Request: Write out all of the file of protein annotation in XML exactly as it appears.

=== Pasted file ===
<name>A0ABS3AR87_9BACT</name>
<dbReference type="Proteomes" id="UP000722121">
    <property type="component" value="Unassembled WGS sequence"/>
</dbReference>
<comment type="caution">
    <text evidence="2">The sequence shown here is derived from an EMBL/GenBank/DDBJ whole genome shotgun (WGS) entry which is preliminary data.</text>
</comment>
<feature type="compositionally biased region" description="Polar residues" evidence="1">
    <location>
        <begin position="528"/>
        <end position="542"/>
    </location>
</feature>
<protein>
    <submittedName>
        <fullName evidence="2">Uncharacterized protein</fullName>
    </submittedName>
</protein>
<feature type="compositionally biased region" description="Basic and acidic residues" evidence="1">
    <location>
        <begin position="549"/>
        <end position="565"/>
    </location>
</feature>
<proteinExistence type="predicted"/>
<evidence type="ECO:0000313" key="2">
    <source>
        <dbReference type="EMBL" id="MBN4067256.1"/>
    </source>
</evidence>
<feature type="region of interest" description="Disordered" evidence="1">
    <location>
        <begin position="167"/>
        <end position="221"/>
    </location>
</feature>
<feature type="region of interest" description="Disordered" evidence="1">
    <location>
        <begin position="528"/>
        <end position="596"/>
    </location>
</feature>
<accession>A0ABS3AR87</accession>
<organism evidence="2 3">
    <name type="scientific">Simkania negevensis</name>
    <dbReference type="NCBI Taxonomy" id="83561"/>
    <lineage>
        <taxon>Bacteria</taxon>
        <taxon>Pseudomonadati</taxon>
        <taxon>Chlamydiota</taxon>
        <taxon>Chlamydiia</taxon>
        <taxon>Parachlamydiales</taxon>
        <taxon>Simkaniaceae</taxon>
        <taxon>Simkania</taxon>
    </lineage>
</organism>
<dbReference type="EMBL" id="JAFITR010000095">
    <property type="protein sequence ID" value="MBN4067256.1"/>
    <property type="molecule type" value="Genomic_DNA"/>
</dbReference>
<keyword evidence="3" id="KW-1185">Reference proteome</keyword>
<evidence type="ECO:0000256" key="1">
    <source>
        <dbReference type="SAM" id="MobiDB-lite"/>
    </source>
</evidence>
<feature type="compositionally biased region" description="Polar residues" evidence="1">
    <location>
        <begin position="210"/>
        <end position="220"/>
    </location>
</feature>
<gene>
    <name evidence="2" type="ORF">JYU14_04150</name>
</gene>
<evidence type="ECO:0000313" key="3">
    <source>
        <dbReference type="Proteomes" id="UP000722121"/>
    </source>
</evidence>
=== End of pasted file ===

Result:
<name>A0ABS3AR87_9BACT</name>
<dbReference type="Proteomes" id="UP000722121">
    <property type="component" value="Unassembled WGS sequence"/>
</dbReference>
<comment type="caution">
    <text evidence="2">The sequence shown here is derived from an EMBL/GenBank/DDBJ whole genome shotgun (WGS) entry which is preliminary data.</text>
</comment>
<feature type="compositionally biased region" description="Polar residues" evidence="1">
    <location>
        <begin position="528"/>
        <end position="542"/>
    </location>
</feature>
<protein>
    <submittedName>
        <fullName evidence="2">Uncharacterized protein</fullName>
    </submittedName>
</protein>
<feature type="compositionally biased region" description="Basic and acidic residues" evidence="1">
    <location>
        <begin position="549"/>
        <end position="565"/>
    </location>
</feature>
<proteinExistence type="predicted"/>
<evidence type="ECO:0000313" key="2">
    <source>
        <dbReference type="EMBL" id="MBN4067256.1"/>
    </source>
</evidence>
<feature type="region of interest" description="Disordered" evidence="1">
    <location>
        <begin position="167"/>
        <end position="221"/>
    </location>
</feature>
<feature type="region of interest" description="Disordered" evidence="1">
    <location>
        <begin position="528"/>
        <end position="596"/>
    </location>
</feature>
<accession>A0ABS3AR87</accession>
<organism evidence="2 3">
    <name type="scientific">Simkania negevensis</name>
    <dbReference type="NCBI Taxonomy" id="83561"/>
    <lineage>
        <taxon>Bacteria</taxon>
        <taxon>Pseudomonadati</taxon>
        <taxon>Chlamydiota</taxon>
        <taxon>Chlamydiia</taxon>
        <taxon>Parachlamydiales</taxon>
        <taxon>Simkaniaceae</taxon>
        <taxon>Simkania</taxon>
    </lineage>
</organism>
<dbReference type="EMBL" id="JAFITR010000095">
    <property type="protein sequence ID" value="MBN4067256.1"/>
    <property type="molecule type" value="Genomic_DNA"/>
</dbReference>
<keyword evidence="3" id="KW-1185">Reference proteome</keyword>
<evidence type="ECO:0000256" key="1">
    <source>
        <dbReference type="SAM" id="MobiDB-lite"/>
    </source>
</evidence>
<feature type="compositionally biased region" description="Polar residues" evidence="1">
    <location>
        <begin position="210"/>
        <end position="220"/>
    </location>
</feature>
<gene>
    <name evidence="2" type="ORF">JYU14_04150</name>
</gene>
<evidence type="ECO:0000313" key="3">
    <source>
        <dbReference type="Proteomes" id="UP000722121"/>
    </source>
</evidence>